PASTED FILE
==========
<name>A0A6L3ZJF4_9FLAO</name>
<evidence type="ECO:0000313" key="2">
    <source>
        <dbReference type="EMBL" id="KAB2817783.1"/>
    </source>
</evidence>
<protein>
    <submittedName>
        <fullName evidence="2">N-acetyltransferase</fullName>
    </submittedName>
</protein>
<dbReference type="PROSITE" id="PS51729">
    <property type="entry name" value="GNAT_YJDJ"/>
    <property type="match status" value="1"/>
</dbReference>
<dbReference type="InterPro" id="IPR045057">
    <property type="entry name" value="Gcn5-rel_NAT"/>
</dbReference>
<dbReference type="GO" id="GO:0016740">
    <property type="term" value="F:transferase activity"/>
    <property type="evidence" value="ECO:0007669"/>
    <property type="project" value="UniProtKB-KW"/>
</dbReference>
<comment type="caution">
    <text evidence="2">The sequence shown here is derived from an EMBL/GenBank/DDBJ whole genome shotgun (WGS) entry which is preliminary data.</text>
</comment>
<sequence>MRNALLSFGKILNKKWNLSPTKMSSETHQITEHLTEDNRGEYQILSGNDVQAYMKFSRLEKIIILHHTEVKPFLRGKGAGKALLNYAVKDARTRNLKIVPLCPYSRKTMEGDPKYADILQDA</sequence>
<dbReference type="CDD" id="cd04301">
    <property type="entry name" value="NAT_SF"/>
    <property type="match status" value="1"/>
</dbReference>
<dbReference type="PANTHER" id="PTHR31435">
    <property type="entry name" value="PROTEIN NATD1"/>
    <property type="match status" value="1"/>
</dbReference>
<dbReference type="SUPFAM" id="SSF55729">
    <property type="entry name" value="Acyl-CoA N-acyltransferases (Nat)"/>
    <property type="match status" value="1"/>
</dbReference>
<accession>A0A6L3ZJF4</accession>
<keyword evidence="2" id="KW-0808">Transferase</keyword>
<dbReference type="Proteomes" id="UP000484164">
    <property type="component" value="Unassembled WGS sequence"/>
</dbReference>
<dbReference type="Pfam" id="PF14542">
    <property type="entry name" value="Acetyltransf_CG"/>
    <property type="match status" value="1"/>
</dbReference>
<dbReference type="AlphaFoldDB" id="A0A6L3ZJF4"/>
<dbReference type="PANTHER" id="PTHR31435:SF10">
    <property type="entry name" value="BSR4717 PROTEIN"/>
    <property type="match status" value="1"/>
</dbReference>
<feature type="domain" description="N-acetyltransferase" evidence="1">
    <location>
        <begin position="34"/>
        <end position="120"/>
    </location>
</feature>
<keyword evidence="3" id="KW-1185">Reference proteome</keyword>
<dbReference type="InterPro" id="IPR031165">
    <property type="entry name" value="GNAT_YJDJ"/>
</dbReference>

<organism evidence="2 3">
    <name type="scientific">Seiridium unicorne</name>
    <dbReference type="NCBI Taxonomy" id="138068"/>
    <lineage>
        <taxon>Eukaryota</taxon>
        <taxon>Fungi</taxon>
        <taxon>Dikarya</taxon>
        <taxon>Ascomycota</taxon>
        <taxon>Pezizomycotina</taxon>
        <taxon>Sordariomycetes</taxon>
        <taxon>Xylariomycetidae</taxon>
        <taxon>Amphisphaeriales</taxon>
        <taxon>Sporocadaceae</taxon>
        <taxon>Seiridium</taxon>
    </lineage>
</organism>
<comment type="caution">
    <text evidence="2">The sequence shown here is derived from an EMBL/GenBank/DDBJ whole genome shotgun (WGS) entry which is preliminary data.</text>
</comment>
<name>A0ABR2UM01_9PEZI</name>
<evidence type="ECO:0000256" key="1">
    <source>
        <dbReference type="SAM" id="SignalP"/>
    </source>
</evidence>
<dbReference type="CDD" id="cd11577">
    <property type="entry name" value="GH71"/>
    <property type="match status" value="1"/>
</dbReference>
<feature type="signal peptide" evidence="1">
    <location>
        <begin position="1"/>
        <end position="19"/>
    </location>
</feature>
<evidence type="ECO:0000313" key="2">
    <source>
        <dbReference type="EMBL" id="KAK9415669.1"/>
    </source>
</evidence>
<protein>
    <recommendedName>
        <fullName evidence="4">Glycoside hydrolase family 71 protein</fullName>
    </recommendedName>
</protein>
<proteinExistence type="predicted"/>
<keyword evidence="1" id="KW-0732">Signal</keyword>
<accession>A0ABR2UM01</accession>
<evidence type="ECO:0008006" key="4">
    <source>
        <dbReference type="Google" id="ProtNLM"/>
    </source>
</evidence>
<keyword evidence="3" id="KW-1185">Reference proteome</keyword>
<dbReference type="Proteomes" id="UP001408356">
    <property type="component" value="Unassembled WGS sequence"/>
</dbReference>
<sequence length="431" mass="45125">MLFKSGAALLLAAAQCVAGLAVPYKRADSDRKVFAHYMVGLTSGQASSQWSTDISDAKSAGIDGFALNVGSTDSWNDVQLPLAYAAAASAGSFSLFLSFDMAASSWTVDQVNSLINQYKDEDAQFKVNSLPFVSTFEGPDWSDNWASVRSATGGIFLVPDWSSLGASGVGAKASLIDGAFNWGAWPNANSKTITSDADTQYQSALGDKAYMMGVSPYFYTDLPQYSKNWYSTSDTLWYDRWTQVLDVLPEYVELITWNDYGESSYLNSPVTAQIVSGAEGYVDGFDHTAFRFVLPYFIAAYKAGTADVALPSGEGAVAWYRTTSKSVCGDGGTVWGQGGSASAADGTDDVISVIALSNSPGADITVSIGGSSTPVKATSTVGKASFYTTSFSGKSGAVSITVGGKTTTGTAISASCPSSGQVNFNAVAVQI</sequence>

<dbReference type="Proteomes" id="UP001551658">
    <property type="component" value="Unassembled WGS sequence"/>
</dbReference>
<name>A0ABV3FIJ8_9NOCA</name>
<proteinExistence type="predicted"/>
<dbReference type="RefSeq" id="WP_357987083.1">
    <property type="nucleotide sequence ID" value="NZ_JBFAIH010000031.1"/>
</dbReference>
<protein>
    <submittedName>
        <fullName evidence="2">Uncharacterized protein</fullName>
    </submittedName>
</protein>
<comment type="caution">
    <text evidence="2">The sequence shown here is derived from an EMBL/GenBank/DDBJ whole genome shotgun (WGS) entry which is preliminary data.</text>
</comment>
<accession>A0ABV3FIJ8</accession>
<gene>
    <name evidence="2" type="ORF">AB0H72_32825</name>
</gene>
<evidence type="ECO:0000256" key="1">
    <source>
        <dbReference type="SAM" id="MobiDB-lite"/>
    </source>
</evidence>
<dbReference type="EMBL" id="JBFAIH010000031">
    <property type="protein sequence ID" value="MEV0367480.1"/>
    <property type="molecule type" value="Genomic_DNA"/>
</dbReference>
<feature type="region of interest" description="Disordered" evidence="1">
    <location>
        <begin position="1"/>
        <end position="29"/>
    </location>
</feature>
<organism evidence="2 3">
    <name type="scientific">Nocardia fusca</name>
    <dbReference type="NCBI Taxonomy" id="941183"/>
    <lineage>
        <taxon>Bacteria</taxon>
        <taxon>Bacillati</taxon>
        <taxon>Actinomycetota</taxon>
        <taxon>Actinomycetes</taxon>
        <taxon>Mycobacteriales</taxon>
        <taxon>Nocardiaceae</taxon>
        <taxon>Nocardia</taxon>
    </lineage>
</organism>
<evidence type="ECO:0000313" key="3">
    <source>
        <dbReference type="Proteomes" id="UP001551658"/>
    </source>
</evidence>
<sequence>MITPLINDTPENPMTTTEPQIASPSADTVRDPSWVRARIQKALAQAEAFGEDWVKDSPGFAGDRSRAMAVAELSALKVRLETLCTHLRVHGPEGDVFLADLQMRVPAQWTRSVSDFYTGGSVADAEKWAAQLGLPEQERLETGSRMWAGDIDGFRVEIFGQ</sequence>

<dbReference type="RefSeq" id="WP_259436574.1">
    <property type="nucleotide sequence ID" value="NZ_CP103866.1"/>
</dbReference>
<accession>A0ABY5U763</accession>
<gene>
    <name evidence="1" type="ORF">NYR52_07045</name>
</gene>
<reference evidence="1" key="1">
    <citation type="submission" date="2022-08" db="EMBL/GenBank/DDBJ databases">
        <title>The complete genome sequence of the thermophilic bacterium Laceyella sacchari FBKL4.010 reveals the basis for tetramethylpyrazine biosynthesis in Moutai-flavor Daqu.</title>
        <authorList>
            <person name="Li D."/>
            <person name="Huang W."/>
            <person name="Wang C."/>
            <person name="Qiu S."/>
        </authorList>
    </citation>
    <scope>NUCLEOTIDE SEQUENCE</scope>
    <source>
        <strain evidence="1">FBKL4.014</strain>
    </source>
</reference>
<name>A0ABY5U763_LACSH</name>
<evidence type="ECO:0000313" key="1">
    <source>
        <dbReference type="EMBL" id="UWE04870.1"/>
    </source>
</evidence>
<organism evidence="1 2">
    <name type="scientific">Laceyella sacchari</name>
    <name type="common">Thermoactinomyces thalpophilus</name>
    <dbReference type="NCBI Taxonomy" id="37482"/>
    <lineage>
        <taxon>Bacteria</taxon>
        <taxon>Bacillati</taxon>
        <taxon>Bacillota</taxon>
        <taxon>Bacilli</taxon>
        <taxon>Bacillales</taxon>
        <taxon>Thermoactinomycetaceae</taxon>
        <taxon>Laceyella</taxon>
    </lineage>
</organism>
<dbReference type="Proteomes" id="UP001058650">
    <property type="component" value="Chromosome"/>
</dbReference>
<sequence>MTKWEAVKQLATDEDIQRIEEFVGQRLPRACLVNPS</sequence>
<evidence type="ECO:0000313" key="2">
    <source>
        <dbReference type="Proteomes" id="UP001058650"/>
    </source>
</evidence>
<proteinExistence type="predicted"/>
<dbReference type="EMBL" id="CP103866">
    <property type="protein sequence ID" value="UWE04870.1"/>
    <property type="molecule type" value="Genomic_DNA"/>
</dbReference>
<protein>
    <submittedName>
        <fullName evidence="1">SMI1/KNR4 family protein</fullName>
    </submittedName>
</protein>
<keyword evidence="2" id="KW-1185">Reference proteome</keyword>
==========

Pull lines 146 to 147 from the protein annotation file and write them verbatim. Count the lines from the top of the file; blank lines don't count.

</evidence>
<dbReference type="EMBL" id="JBFAIH010000031">